The Place of Satire After the Election

Comedians struggle with finding the humor in this year’s election.

Illustrator: Taylor Daniels

Illustrator: Taylor Daniels

Many know Stephen Colbert from his many years at the helm of “The Colbert Report,” a satire show on Comedy Central where he played a very right-wing, patriotic American character. Now that he has moved on to “The Late Show,” Colbert has tried be less of a caricature and more authentically himself.

Colbert did a live election night special, “Stephen Colbert’s Live Election Night Democracy’s Series Finale,” in which viewers were able to see him at his most authentic yet. Colbert, who expected Hillary Clinton to win, was visibly bothered and definitely not his usual chipper and energetic self as the election results came in during the live show. For a man who is so skilled at playing characters and saving face for the sake of entertainment, even he could not keep his true emotions from peeking through during his “Late Show” special. The results of the election hit him just as hard as they did for many other Americans. What resulted was a TV special that was the opposite of funny. It was sad. At one point in the night, Colbert said, “I think we can agree that this has been an absolutely exhausting, bruising election for everyone, and it has come to an ending that I did not imagine.”

What resulted was a TV special that was the opposite of funny. It was sad.

The Colbert that was on display on election night was a person who was defeated and tired. He tried his best to crack jokes, but his audience was not in the mood for laughter. He became reflective when he told the story of his mother, who was born just two days before women earned the right to vote in America. “I was thinking this was going to be the time that she got what she wanted. She told me, at age 92, right before she died, ‘Oh, I think I would vote for Hillary this time,’” he said.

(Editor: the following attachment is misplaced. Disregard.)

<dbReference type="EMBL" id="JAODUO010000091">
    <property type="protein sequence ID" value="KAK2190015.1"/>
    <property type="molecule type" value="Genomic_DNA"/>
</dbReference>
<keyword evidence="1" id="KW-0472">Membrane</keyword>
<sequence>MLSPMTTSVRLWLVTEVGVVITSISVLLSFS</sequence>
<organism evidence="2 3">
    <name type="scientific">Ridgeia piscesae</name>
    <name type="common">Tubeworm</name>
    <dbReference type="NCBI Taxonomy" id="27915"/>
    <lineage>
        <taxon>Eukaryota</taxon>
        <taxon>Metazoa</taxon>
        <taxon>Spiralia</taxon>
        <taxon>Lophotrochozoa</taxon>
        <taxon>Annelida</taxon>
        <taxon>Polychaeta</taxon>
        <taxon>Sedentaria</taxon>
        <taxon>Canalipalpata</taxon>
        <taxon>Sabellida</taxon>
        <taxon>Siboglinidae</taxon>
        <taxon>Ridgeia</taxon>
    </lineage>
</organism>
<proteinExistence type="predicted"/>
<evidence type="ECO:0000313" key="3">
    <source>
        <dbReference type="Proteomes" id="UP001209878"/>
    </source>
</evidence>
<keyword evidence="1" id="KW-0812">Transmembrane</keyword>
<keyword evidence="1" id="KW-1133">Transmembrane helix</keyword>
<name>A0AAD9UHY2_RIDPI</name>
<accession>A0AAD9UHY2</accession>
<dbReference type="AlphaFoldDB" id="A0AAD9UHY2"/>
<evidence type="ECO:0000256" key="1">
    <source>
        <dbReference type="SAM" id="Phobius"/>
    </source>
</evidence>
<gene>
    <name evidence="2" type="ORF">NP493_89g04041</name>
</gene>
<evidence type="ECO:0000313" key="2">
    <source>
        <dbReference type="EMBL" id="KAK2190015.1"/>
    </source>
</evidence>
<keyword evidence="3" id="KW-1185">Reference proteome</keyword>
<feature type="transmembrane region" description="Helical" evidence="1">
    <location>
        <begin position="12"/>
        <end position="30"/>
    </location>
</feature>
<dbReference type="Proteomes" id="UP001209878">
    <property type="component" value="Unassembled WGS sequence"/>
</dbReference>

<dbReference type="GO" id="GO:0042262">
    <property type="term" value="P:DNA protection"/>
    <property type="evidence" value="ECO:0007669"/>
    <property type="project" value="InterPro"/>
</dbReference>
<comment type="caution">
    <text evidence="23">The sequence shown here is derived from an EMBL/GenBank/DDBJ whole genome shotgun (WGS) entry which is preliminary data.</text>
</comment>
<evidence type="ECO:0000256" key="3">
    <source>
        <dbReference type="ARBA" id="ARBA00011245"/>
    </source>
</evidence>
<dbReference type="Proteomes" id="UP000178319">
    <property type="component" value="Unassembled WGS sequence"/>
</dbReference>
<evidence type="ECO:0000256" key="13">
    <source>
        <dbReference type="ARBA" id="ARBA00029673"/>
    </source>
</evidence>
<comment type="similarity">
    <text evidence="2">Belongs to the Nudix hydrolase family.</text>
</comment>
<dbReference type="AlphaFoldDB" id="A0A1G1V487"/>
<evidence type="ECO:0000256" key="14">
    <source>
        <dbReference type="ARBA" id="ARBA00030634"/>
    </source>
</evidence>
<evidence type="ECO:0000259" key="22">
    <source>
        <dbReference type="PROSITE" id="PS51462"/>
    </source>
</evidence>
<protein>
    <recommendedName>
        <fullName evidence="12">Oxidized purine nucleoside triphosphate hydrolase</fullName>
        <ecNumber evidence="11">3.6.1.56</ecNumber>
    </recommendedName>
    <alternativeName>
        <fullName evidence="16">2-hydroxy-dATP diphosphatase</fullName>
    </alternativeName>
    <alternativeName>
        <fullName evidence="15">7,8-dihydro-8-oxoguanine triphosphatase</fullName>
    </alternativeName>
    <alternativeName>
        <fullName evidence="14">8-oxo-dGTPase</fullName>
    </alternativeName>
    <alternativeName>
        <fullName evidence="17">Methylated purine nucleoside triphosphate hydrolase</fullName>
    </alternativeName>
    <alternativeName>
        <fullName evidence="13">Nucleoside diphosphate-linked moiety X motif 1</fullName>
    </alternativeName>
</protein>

Colbert was just one of a number of comedians who had the difficult task of navigating comedy during the long, drawn-out American presidential election. Kory Pullam, a local comedian with Blackout Improv has had his own way of dealing with the aftermath from the election. Pullam is no stranger when it comes to talking about Donald Trump. At Blackout Improv, they have a “swag hat” where audience members can submit topics for the comedians to improvise on. Pullam says that the topic of Trump has come up “every single show we’ve had for the past four or five months.”

Before the election, it was easy to joke about Trump and all of the outlandish scandals that were uncovered during the campaign process, Pullam said. However, after the shocking results of the election, getting laughs from audience members became much more difficult. “When we were sitting and talking about it [during our show] there wasn’t much laughing,” said Pullam. Blackout Improv is an all-black improv troupe based in Minneapolis, and the audience members who are regularly at their shows are people who were most likely upset with the results of the election. Pullam said that at their first post-election show, the atmosphere was much different than it had been before. “The reality was that it was a lot heavier. The situation wasn’t a joke anymore,” he said.

“We have to take people seriously who don’t think the same way as we do.”

Still, Pullam believes that talking about the reality of what happened is really important. “We are not afraid to go after the serious stuff at Blackout. You have to be real. Sometimes it’s necessary,” he said. Pullam also thinks that it is valuable to start a conversation with others who have different mindsets. He mentioned a recent interview with Trevor Noah, the host of “The Daily Show,” and conservative political commentator Tomi Lahren. Pullam was impressed with how patient and non-confrontational Noah was, while still “truly engaging” with Lahren, delving into important issues that face our country. Pullam believes that the reason why the election was such a shock was because many liberals casted off conservatives as unintelligent or misinformed. “We have to take people seriously who don’t think the same way as we do,” he said.

With four years of a Trump presidency ahead for the United States, comedians will continue to struggle with creating bits that are funny rather than depressing. However, they should not take their platforms and influence for granted. Pullam applauds television comedy hosts such as Stephen Colbert, Trevor Noah, and Samantha Bee for talking about issues head-on. Locally, Blackout Improv has always prided itself on taking on hard issues as well, Pullam said. “Now, more than ever, we need comedy and comedians that can step up and speak up to the powerful,” Pullam said.